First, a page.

Eye Anatomy : Working, Parts, Common Myths, Conditions, Treatments
The eye is a small yet multifaceted unit of anatomical machinery. Eye is the most complex organ of a human body. It shows the world to you. Vision occurs when light enters the eye through the pupil. The eye can be compared to a camera. They both receives light and transform it into a picture that we can interpret. It is the medium which processes 80% of the information received from the outside world. The anatomy of a eye is very important. Lets discuss in a brief how a human eye works.
How a Human Eye Works ?
To understand how the eye works, it is useful to think of a camera. The human eye is much more complex than a camera, but the working principles are almost similar.
Light reflects off from the object and enters the eyeball through the cornea, a transparent layer of tissue at the front of the eye. The cornea refracts or bends them through the dark opening in the center of the colored portion of the eye called pupil. The pupil appears to expand or contract based on the intensity of the light entering the eye. The adjusted light passes through the lens of the eye, which automatically adjusts the path of the light and brings it into sharp focus onto the retina, the receiving area at back of the eye. The retina converts the light rays into electrical impulses which travel through the optic nerve at the back of the eye to the brain, where an image is finally perceived.
The eye has many parts that must work together to produce clear vision: The sclera, or white part of the eye, protects the eyeball. The pupil, or black dot at the centre of the eye, is a hole through which light can enter the eye. The iris, or colored part of the eye, surrounds the pupil.
What is the eye made of ?
The eye is made up of three coats, enclosing three transparent structures. The outermost layer, known as the fibrous tunic, is composed of the cornea and sclera. The middle layer, known as the vascular tunic or uvea.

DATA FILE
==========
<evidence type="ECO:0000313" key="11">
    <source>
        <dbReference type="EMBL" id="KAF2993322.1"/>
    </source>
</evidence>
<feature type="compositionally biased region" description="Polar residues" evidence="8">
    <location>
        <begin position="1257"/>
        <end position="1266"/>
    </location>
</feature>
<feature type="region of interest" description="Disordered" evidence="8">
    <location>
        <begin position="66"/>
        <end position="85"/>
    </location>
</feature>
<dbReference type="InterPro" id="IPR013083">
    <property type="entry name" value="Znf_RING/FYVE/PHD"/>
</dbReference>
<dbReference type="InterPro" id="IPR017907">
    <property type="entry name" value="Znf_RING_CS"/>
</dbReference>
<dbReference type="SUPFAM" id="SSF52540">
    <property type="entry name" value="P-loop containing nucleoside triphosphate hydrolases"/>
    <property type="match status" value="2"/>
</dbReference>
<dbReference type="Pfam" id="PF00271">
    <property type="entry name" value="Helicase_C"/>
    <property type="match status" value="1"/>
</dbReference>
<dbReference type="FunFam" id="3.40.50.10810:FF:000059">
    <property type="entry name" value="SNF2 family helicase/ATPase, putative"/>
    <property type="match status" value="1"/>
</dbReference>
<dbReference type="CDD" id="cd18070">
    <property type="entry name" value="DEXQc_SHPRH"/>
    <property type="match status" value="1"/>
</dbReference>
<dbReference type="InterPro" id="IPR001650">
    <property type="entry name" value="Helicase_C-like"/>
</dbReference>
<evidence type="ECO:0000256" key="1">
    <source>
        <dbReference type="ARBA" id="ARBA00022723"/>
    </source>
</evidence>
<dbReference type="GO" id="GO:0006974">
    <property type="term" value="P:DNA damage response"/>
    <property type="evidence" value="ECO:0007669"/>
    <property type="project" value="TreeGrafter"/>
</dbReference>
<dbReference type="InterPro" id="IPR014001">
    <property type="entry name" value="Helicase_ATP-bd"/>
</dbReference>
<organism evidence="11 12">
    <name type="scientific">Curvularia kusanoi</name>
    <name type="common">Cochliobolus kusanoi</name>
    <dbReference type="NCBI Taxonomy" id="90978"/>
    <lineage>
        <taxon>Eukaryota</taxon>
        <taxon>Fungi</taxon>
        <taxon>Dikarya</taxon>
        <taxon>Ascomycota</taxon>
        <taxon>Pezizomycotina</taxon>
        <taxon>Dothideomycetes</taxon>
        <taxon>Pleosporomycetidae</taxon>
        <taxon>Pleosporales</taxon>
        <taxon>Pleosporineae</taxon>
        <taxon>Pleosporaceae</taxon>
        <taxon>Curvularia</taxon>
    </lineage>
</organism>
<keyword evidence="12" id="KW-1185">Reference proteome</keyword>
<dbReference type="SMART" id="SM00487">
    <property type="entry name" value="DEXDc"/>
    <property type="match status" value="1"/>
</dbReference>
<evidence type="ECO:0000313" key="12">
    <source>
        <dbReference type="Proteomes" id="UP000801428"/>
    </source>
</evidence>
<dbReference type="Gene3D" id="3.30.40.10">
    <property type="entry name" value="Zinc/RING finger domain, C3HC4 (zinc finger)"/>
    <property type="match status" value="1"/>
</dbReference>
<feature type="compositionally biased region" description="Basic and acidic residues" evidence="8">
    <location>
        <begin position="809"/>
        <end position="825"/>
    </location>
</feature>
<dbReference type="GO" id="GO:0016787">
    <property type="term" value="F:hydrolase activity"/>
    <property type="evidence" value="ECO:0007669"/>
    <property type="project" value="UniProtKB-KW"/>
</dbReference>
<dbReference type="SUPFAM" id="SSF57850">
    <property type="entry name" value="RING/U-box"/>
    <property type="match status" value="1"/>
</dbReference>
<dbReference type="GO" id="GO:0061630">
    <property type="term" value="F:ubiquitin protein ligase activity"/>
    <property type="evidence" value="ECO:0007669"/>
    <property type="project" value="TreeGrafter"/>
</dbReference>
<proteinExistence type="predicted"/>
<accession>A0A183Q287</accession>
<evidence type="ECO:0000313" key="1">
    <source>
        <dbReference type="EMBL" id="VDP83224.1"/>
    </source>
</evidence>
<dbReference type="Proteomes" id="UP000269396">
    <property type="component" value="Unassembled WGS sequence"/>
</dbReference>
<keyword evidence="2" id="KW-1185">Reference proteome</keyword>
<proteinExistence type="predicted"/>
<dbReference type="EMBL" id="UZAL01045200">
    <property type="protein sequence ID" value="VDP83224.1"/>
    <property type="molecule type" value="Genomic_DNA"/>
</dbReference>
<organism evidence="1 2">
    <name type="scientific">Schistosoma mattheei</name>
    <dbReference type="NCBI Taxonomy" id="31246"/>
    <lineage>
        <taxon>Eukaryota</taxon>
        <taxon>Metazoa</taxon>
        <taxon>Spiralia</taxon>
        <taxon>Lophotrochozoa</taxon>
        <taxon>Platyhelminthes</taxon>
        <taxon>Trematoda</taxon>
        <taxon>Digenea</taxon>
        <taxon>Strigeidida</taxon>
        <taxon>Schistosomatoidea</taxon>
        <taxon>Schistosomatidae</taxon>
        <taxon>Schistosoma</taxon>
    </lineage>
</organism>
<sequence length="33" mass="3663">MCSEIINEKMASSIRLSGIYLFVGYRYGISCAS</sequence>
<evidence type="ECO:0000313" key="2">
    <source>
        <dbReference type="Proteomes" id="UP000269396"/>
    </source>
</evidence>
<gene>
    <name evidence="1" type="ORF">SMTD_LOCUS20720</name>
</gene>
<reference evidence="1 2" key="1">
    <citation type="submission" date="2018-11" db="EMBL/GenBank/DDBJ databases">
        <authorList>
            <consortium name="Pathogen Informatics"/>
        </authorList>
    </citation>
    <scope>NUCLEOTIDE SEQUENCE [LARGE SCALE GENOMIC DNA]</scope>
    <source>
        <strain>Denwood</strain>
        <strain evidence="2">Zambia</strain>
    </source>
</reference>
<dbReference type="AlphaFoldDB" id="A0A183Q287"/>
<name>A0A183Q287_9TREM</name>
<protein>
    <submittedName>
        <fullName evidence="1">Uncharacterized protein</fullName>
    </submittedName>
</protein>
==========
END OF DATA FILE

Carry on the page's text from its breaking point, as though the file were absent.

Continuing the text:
Parts Of The Eye :
1. Cornea – It is a transparent layer at the front of the eyeball which refracts the light entering the eye, which then focuses it onto the retina.
2. Iris – It is a ring of muscles within the colored portion of the eye that adjusts the pupil opening based on the intensity of light. So when a pupil appears to expand or contract, it is actually the iris doing its job.
3. Pupil – It is a circular opening in the centre of the iris through which light passes into the lens of the eye. The widening and narrowing of the pupil is controlled by iris.
4. Lens – It is a transparent structure located behind your pupil. It helps to refract incoming light and focus it onto the retina.
5. Choroid – the middle layer of the eye between the retina and the sclera.
6. Macula – a yellow spot on the retina at the back of the eye which surrounds the fovea.
7. Retina – membrane at the back of the eye that changes light into electric or nerve signals that our brain translates into image. The retina works much in the same way as film in a camera. The retina is made up by millions of specialised cells known as rods and cones. Rod cells are necessary for seeing in dim light, whereas cone cells are necessary for seeing in bright light. The human eye contains about 125 million rods and cone cells are between 6 – 7 million.